Aim An in silico pathway analysis was performed in an attempt to identify new biomarkers for cervical carcinoma. Methods Three publicly available Affymetrix gene expression data sets (GSE5787, GSE7803, GSE9750) were retrieved, vouching for a total 9 cervical cancer cell lines, 39 normal cervical samples, 7 CIN3 samples and 111 cervical cancer samples. An Agilent data set (GSE7410; 5 normal cervical samples, 35 samples from invasive cervical cancer) was selected as a validation set. Predication analysis of microarrays was performed in the Affymetrix sets to identify cervical cancer biomarkers. We compared the lists of differentially expressed genes between normal and CIN3 samples on the one hand (n=1923) and between CIN3 and invasive cancer samples on the other hand (n=628).
levels were determined by immunoturbidimetric, creatinine levels were determined by enzyme- Trinder method traceable from the National Institute of Standards and Technology (NIST) and urea (plasma and urine) by UV enzymatic test (urease). AP and GGT plasma and urine activity were determined by the kinetic method (Bowers and Mc Comb modified and Szasz modified, respectively). Albumin plasma levels were determined by the colorimetric method (Bromocresol green) and urine levels by the immunoturbidimetric method. The urinary levels of each biomarker were corrected by creatinine urinary levels. Plasma/urine ratio of biomarkers was also calculated.
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Dilated Cardiomyopathy (DCM) is a complex heart disease affecting the heart musculature and vasculature, involving one or several underlying pathophysi- ological mechanisms. Identifying potential biomarkers for dilated cardio- myopathy is a challenge owing to various aetiologies involved. Studying the biomarkers involved in DCM will ultimately give a better insight about which pathophysiological pathways are involved in the onset of the disease. Owing to its multifactorial aetiologies, response to treatment is usually poor. If we can find the exact underlying causes, a better treatment approach could be implemented. One way to obtain better insight of DCM is to study the bio- markers released. Through biomarkers, we can know which underlying mechanisms are involved. Biomarkers can provide us with clinical informa- tion such as diagnostic, prognostic, risk stratification as well as response to treatment. Underlying mechanisms such as inflammation, stress/strain, myo- cyte injury, matrix remodelling, oxidative stress, neurohormones involve- ment, among others, can contribute to the onset of DCM. Different mecha- nisms will yield different biomarkers. So it would be wise to classify those biomarkers involving in DCM based on their respective pathogenesis. More- over, most importantly is to be able to make use of the information that bio- marker pertains. However, specificity of those biomarkers poses a problem. One way of making these biomarkers clinically useful is to make use of a bio- marker modelling score system.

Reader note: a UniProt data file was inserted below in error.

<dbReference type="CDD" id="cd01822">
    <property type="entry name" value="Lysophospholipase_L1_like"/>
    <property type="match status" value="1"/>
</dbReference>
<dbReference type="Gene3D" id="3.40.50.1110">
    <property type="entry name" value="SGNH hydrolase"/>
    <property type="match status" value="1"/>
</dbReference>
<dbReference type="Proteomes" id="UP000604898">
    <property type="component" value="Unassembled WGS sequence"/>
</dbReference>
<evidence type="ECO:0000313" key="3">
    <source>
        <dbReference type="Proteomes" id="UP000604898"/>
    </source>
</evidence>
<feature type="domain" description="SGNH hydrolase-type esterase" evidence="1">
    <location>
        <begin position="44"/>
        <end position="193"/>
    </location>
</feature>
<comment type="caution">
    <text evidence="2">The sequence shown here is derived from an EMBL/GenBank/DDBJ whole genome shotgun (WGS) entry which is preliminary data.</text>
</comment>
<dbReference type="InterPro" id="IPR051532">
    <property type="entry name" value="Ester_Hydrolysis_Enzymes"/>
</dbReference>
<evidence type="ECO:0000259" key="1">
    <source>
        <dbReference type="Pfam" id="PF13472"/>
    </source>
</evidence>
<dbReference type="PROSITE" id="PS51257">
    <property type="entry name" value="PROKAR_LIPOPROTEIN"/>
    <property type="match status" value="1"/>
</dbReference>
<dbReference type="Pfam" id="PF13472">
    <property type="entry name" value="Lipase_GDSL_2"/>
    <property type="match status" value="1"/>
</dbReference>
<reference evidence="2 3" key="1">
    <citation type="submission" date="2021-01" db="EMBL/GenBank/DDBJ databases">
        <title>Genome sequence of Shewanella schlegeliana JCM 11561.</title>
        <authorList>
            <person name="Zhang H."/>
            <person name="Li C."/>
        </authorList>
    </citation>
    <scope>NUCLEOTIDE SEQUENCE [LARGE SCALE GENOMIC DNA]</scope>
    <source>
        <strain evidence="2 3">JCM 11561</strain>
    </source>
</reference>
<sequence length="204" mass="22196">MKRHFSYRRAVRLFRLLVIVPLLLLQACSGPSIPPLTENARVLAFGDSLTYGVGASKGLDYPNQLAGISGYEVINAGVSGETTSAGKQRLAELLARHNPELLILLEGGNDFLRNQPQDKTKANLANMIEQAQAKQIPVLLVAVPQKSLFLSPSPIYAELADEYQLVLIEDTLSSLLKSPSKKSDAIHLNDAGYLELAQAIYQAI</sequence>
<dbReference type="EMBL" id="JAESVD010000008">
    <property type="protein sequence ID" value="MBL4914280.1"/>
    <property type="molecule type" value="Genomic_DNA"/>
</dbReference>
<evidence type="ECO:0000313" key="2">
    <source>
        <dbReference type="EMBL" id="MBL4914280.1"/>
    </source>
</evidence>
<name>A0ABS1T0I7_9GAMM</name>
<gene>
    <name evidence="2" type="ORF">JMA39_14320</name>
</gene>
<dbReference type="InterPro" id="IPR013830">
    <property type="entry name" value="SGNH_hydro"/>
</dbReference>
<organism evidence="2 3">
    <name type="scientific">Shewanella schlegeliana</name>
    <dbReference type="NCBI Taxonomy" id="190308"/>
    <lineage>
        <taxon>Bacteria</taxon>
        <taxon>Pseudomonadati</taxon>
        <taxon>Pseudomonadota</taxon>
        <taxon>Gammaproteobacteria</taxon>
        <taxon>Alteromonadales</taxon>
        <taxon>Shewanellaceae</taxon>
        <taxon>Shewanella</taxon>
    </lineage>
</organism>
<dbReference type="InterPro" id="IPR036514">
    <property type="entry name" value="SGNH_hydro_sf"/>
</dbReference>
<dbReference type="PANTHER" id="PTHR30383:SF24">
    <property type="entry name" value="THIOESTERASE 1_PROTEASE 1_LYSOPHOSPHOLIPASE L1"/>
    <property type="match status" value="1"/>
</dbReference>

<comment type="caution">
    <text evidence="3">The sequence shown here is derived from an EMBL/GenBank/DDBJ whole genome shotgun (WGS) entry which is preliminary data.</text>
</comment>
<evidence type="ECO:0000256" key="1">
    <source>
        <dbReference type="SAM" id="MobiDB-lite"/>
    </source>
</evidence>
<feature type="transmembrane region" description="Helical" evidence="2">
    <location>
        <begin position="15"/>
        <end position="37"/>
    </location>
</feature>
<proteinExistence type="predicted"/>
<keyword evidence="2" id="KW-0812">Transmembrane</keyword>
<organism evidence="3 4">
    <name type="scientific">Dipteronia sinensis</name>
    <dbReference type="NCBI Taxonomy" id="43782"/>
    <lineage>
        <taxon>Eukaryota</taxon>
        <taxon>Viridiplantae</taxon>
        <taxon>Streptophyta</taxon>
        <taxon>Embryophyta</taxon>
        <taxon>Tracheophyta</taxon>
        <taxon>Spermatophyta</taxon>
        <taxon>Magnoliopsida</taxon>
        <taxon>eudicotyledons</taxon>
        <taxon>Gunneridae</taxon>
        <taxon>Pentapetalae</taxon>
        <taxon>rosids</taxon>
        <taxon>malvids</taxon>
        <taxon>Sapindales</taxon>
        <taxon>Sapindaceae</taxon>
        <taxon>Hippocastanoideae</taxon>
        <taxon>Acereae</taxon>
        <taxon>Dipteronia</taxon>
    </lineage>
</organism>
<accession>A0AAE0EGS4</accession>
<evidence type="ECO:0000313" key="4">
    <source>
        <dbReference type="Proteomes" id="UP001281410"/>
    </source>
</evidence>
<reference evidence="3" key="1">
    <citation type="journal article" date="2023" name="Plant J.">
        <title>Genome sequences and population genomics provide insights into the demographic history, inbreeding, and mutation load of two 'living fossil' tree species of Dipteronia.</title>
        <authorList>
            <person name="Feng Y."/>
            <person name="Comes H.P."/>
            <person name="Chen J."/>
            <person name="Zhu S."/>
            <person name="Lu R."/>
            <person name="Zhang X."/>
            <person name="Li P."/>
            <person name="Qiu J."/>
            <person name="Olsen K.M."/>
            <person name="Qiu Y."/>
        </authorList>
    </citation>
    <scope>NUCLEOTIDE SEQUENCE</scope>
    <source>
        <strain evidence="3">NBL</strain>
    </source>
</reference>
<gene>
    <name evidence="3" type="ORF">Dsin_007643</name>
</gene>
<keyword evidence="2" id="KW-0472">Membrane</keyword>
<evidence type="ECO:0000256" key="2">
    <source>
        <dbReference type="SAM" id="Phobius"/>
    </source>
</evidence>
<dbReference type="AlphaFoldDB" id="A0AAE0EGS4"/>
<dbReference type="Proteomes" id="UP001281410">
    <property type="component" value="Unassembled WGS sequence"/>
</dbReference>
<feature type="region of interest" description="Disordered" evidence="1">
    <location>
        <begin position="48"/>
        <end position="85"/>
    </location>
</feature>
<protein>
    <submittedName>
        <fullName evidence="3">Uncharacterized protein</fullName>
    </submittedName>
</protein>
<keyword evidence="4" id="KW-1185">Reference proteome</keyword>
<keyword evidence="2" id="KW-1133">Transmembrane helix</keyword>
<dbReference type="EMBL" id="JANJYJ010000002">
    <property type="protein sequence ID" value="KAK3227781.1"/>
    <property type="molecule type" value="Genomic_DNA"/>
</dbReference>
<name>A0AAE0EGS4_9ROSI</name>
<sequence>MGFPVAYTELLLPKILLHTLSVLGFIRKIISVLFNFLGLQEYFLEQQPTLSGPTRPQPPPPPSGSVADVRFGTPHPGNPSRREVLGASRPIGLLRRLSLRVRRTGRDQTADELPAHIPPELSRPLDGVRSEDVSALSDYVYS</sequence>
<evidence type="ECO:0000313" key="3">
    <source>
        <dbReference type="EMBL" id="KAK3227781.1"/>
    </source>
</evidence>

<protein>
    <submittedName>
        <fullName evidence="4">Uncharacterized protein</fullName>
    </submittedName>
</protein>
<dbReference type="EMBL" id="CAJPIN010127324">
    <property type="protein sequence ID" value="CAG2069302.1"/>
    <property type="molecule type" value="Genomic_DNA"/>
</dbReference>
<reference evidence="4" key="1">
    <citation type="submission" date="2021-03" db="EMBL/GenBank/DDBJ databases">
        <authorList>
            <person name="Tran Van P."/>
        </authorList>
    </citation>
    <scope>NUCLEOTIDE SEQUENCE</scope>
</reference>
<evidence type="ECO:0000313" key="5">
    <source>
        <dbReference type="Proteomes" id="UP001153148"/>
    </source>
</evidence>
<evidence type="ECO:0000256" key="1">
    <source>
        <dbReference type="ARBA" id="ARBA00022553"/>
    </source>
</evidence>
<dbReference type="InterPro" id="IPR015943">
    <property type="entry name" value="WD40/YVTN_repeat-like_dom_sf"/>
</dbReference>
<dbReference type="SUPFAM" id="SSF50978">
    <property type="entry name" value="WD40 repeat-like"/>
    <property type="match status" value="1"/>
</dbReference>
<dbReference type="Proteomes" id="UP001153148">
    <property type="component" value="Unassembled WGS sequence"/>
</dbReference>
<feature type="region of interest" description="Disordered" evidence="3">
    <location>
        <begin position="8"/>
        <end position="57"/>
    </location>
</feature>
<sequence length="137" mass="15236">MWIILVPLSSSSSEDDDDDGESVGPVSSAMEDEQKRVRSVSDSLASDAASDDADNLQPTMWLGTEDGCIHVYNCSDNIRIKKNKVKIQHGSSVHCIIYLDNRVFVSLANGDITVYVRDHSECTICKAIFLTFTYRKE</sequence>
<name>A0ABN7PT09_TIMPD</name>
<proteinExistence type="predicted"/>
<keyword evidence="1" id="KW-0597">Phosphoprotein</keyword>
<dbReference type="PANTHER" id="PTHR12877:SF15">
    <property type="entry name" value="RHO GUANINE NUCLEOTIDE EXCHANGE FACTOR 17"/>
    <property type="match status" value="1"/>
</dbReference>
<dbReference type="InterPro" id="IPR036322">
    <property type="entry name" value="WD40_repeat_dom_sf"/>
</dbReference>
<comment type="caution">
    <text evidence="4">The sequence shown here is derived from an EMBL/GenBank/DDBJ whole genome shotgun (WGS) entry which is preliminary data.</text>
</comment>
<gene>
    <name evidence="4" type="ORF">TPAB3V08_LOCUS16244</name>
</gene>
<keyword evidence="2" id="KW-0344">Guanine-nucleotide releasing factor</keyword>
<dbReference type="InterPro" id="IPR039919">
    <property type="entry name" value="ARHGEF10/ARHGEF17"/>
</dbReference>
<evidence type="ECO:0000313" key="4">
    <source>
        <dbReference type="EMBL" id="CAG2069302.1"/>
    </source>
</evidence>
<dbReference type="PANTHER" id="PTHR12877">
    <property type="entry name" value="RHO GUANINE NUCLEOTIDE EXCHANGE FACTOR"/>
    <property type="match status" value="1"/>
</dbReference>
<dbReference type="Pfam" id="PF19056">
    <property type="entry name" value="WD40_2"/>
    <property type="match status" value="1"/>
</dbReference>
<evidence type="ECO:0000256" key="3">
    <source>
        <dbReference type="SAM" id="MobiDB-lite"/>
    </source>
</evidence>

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Sepsis in leukaemic patients is a leading killer of both adult and pediatric patients, and delays in recognition and treatment significantly increase the risk of morbidity and mortality. The concept of early detection serves as the foundation of the search for clinically viable indicators of severe sepsis – hence the interest in sepsis biomarkers. Biomarker is defined as the biological parameter associated with the presence and severity of specific disease states.
bloodstream. Consistent with this hypothesis was the demonstration that exosomes, which carry miRNAs out- side cells, are able to cross the blood-brain barrier . In addition, disruption of the blood-brain barrier has been shown after cerebral ischemia, which may facilitate the re- lease of neuron-derived miRNAs into the bloodstream . Sheinerman and colleagues  identified brain- enriched miRNAs in the blood of patients with mild cognitive impairment, an early stage of multiple neurode- generative diseases. Thus, brain-derived miRNAs present in the bloodstream after cardiac arrest may indicate neurological damage. Since the extent of neurological damage is a critical determinant of post-cardiac arrest re- covery, it is expected that circulating miRNAs may have an interesting prognostic value in this setting. A recent study from our group showing that brain-enriched miR- 124 is associated with neurological outcome after cardiac arrest confirmed this assumption . In future studies, the added value of this novel category of biomarkers over existing tools will have to be determined. Also, the sensi- tivity and specificity of miRNAs, as well as their usefulness for early prediction, will have to outperform current elec- trophysiological and neuroimaging tools. Finally, the techniques used to quantify miRNAs, which are still time-consuming, will have to be improved, both in terms of reproducibility, rapidity, cost, and standardization.